Star formation could be much faster than previously thought, suggests a study

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Astronomers have long thought that it takes millions of years for a star like our sun to fully form. But recent observations with the world’s largest radio telescope, FAST, cast doubt on this long-held belief. The new study showed that stars could form much faster than previously thought. Scientists studied the magnetic field in a molecular cloud located 450 light years from Earth in the constellation Taurus. They chose the cloud called Lynds in 1544 because it was about to produce a star. Astronomers previously measured the magnetic field in the densest part of the cloud.

They also examined the thinner regions at the edges of the cloud using the Arecibo Observatory, which was built in Puerto Rico but unexpectedly collapsed in 2020. What they couldn’t examine was the intermediate region between the core and the outer layer. The FAST measurements focused on a region between the thin and dense regions. According to the researchers, these observations showed that the magnetic field at the new location was 13 times less than theoretical models suggested.

As a result, according to a report by Space.com, the magnetic field was insufficient to hold back falling matter, and nuclear fusion would occur much faster. Living stars like the sun are powered by nuclear fusion.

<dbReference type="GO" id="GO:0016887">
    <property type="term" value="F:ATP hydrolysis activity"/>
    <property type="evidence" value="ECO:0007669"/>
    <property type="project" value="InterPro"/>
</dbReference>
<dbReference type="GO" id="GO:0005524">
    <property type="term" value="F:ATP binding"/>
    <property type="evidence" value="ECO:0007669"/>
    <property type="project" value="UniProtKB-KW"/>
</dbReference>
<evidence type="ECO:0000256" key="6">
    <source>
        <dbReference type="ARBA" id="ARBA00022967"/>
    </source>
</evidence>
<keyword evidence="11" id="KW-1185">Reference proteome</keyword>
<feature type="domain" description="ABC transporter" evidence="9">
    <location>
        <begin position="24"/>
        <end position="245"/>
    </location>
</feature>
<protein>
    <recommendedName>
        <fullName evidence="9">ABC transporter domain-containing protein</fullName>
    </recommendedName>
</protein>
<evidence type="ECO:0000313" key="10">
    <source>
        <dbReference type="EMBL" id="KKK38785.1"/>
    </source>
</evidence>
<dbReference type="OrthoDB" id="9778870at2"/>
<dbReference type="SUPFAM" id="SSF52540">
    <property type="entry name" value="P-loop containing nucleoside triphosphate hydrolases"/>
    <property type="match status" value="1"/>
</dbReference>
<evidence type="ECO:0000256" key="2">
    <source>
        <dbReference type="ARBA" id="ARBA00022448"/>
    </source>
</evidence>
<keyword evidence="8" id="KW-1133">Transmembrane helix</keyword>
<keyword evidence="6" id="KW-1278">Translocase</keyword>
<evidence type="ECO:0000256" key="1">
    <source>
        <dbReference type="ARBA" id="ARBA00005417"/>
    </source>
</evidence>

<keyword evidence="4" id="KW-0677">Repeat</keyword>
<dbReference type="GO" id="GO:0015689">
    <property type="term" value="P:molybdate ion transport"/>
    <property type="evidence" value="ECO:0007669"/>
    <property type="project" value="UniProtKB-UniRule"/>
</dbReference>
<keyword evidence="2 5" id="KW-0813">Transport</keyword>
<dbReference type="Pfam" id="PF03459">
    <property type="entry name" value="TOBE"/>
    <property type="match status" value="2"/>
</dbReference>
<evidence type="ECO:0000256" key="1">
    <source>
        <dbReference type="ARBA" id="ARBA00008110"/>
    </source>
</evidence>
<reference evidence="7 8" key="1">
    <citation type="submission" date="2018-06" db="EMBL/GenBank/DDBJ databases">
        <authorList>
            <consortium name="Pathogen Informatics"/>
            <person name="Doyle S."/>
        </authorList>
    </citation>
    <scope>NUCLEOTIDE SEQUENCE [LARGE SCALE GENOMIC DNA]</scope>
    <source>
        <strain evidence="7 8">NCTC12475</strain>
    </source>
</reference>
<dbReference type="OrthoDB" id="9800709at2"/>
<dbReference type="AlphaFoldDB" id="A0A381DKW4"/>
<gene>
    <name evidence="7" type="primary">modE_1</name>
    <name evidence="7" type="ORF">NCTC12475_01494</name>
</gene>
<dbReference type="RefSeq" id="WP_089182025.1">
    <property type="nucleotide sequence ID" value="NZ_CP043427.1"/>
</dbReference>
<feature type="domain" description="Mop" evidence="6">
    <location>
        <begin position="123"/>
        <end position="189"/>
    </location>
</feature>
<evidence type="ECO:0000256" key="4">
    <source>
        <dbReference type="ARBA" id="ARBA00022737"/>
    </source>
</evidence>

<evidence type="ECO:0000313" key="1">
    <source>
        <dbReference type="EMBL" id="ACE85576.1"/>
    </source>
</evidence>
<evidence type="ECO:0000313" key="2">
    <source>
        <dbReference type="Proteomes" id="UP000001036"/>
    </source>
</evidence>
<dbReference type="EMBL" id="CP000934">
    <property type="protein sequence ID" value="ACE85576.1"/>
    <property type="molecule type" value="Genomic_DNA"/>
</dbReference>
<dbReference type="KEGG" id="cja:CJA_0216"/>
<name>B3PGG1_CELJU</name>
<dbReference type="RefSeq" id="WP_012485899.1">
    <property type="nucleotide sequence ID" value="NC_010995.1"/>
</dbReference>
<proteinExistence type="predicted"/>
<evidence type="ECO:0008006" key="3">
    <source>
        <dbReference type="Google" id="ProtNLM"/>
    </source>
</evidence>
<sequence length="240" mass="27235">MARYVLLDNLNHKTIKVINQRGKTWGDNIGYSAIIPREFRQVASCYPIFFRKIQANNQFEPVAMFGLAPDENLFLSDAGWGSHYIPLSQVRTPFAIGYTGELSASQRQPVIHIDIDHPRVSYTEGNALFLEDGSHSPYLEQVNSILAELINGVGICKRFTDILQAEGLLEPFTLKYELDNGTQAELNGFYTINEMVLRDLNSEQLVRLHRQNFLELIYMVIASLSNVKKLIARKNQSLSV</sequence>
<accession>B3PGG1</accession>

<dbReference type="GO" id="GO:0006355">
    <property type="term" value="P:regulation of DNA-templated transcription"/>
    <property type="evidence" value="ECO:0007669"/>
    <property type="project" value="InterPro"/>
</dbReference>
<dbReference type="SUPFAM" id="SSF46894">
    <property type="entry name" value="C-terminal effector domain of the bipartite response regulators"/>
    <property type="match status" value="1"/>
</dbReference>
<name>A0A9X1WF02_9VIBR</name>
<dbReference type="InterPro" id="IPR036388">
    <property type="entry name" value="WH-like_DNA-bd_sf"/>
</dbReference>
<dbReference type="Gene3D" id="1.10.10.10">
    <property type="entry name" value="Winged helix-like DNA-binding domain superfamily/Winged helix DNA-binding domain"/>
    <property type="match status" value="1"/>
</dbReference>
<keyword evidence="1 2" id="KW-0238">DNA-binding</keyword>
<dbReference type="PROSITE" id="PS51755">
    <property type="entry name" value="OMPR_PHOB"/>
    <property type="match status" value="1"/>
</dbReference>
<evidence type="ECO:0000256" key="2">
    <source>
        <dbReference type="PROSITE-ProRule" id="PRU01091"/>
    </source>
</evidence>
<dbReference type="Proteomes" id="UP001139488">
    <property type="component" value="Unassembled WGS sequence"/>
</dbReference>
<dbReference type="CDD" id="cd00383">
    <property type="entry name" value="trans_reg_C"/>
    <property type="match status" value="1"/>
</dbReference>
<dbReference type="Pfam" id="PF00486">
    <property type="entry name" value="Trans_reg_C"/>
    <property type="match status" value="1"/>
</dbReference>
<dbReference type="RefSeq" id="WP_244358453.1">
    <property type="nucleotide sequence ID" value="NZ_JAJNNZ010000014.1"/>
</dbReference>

Di Li, FAST’s lead scientist who led the study, told Science.org that if standard theory were to work, the magnetic field would have to be much stronger to withstand a 100-fold increase in cloud density. But that didn’t happen.

Scientists believe that this finding could revolutionize the theory of star formation, if measurements of other star formation clouds provide similar results. FAST, the telescope installed in China, is significantly larger than Arecibo. FAST has a bowl diameter of 500 meters compared to Arecibo’s 305 meters. Arecibo held the record as the world’s largest radio telescope for more than five decades until 2016. China opened FAST to international scientists after the collapse of the Arecibo telescope.

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